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Greek banks closed indefinately?

We have tickets to Athens for July 7. The most recent news states Greek banks are closed indefinately. We were already planning on getting euros on the layover. I'm uncomfortable with that much cash even in a money belt. Ideas? We plan to spend 3 weeks in Greece. My first trip to Europe too. If the banks are shuttered is it unwise to go to Greece.? How would we change plans at this late date. Aaaak I really want to go to Greece. Ideas anyone?

Posted by
384 posts

Hi Lisa,

According to the BBC, the banks are expected to re-open on July 7. Whether they'll have any money in them is a totally different issue.

-- Mike

Posted by
5789 posts

If we could only predict the future. In the meantime rumors abound from bank shutdowns to fuel panics.

http://www.reuters.com/article/2015/06/28/us-eurozone-greece-idUSKBN0P40EO20150628?irpc=932

Sunday afternoon 6:48 pm. EDT 6-28-2015:

Banks are expected to be closed all next week, and there will be a daily 60 euro limit on cash withdrawals from cash machines, which will reopen on Tuesday. Capital controls are likely to last for many months at least.
The euro fell sharply against the dollar and safe-haven U.S. government debt futures rallied as investors exhibited fears of a Greek default and exit from the euro zone.
"That is going to have a real big impact on markets and that will generate increased volatility," said Ian Stannard, European head of FX strategy at Morgan Stanley in London.
The euro (EUR=) fell nearly 2 U.S. cents to a one-month low in early Asia Pacific trade.
Travel companies had been warning tourists for some weeks that they should be prepared to take extra cash, given the likelihood of problems with the system. But the sight of cash machines that had run dry was a visible shock to many tourists.

Posted by
6879 posts

No one can give you a totally accurate answer as the situation is evolving (the press is reporting a lot of conflicting info so keep track of specific, concrete actions instead of news stories or speculation). Don't stress, just be prepared with having cash on you (get it overseas at your layover airport ATM, not here) and using your credit card where you can. You'll be visiting while history is being made - that's an interesting first trip to Europe and one you won't likely forget.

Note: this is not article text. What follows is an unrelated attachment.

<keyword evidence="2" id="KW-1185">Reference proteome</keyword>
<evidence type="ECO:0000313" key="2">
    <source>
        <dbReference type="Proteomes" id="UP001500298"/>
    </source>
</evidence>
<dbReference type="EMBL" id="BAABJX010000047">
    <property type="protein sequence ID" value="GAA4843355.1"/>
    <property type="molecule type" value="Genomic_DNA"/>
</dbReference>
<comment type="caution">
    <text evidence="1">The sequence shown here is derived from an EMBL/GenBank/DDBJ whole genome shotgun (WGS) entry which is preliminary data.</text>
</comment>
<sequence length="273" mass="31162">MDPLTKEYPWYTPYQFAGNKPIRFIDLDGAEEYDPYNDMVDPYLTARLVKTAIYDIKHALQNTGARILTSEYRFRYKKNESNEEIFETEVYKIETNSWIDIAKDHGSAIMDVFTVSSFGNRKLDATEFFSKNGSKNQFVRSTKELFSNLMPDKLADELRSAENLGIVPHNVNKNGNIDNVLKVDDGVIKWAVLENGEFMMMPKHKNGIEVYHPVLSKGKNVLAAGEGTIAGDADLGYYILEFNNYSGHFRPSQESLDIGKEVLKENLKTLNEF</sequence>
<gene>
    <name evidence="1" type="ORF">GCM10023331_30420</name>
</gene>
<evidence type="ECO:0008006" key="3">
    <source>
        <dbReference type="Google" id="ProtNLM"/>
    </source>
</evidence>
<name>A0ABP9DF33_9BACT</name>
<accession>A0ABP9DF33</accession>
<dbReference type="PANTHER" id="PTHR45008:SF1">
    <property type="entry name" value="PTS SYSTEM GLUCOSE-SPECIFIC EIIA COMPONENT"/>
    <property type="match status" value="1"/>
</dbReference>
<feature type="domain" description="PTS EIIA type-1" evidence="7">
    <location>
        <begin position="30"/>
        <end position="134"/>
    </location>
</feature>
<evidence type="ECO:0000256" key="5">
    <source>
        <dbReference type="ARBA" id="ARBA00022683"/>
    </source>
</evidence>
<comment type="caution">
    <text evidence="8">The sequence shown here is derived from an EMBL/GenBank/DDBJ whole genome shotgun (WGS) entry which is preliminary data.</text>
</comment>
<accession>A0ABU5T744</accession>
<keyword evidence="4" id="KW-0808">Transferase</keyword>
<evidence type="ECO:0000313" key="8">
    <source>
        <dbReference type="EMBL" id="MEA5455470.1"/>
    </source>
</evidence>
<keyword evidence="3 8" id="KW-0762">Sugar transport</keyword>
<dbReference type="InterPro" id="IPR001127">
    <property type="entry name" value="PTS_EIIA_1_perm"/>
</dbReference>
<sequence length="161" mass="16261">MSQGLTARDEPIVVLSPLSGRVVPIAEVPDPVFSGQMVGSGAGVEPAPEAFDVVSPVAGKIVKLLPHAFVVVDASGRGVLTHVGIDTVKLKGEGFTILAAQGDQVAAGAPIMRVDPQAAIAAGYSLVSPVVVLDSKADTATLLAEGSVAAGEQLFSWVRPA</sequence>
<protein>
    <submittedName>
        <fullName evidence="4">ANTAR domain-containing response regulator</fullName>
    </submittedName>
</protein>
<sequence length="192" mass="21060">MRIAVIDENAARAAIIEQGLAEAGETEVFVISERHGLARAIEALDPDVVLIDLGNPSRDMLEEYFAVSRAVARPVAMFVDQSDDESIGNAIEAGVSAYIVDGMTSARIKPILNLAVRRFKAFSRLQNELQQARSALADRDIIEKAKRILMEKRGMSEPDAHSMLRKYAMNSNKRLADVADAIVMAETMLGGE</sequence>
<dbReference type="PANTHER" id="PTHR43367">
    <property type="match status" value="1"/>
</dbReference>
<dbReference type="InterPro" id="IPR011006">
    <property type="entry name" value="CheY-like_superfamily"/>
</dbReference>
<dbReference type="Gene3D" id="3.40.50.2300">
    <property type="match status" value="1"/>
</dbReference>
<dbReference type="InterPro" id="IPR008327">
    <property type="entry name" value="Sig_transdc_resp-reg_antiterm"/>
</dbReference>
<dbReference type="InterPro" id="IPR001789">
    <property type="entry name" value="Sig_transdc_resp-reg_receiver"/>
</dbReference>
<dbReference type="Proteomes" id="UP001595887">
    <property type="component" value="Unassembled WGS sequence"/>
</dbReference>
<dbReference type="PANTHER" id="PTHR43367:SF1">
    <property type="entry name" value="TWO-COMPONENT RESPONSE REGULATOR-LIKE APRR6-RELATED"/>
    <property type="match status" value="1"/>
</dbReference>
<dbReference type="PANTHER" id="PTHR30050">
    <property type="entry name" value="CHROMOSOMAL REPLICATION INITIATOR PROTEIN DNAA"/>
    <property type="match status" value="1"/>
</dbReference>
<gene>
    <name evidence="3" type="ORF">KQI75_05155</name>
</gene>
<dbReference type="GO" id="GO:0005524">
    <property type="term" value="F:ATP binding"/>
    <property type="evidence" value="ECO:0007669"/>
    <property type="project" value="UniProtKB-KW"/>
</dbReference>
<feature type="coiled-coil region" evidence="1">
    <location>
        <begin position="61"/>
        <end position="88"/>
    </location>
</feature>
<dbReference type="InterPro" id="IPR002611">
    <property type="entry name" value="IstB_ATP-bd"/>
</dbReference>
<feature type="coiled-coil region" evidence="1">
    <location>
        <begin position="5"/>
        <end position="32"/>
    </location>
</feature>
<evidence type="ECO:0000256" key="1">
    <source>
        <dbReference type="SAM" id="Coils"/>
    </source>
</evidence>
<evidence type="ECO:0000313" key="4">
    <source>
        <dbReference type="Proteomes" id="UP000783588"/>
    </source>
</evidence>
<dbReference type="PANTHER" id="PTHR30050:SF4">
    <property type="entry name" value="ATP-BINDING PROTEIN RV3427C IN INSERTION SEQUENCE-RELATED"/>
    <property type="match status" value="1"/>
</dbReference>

Posted by
10344 posts

Lisa,
Because this is a very unusual situation, it's difficult to know what the best advice or course of action would be.
Of course you can buy cash euros here, and that may be your best choice. But unfortunately the amounts of cash you would need for the whole trip would be large and would require you to pay "fees" that would be substantial.

But if you "hope for the best" and simply assume (with no reason for your assumption except wishful thinking) that you can get euros out of ATM machines in Greece, and then it turns out you can't--well, you would just be standing there at the ATM machine with nothing you can do about it, and that would put you in a difficult situation.

Maybe some other people here know of a less expensive way to obtain euros before you go.

Assuming the credit card systems/arrangements of Greek hotels and larger restaurants are not affected by what's happening, you would of course plan to pay for hotels with your credit card (you could contact your hotels to verify that they are still accepting credit cards).

Posted by
2829 posts

The last currency crisis in Europe happened in Iceland, in 2008. It is pretty much a guess what will happen in Greece.

If things are solved quickly, you (and everybody else) should have access to ATM by then. If a more serious crisis ensue, then ATMs would be very busy with locals withdrawing whatever money they can and you could expect banks to be shut down or with lengthy queues.

In the chaos scenario, what happens to card acceptance is anyone's guess as well.

Since you are travelling next week already, I'd suggest that, contrary to what I say 99.9% of the time here, carrying physical Euro with you is the less hassle alternative.

Posted by
2950 posts

From "Clausar" in the Fodor's Greece forum: "The Greek Government informed that holders of credit or debit cards that are issued abroad are not subject to any limit, and can use their cards for withdrawals from ATM's or payments as usual."

Posted by
6879 posts

Regarding prior comment: although it may be true that foreigners may face no limits on withdrawal amounts, the ATMs will still run out of money at some point. Greece can't afford to hemorrhage more cash because the EBC is not replenishing withdrawn money (at least that is the case today...tomorrow, who knows?). The banks are practically out of money; hence the capital controls to save whatever is left and ration it in slow drips.

The government wants to not scare away tourists, which is understandable.

Posted by
4 posts

In the post "Will I be able to get Euros from ATMs in Greece", DebbieP said the State department is warning that banking services could be interrupted, including credit card transactios"

Posted by
9 posts

Our best plan seems to be: euros on the layover, And be ready for the adventure!

Posted by
10344 posts

Lisa,

There could be a couple of problems with your "euros on the layover" plan:

1) An ATM has a transaction and a daily limit on how much cash you can get. And the ATM limit at your layover airport may not be nearly enough cash for your entire visit. Usually this isn't a high stakes issue because, if a layover airport ATM limit is, say, 200 euros, no big deal, you just get more cash from ATM's at your destination. But it's looking like there's a definite possibility that you can't get euros at Greek ATM's.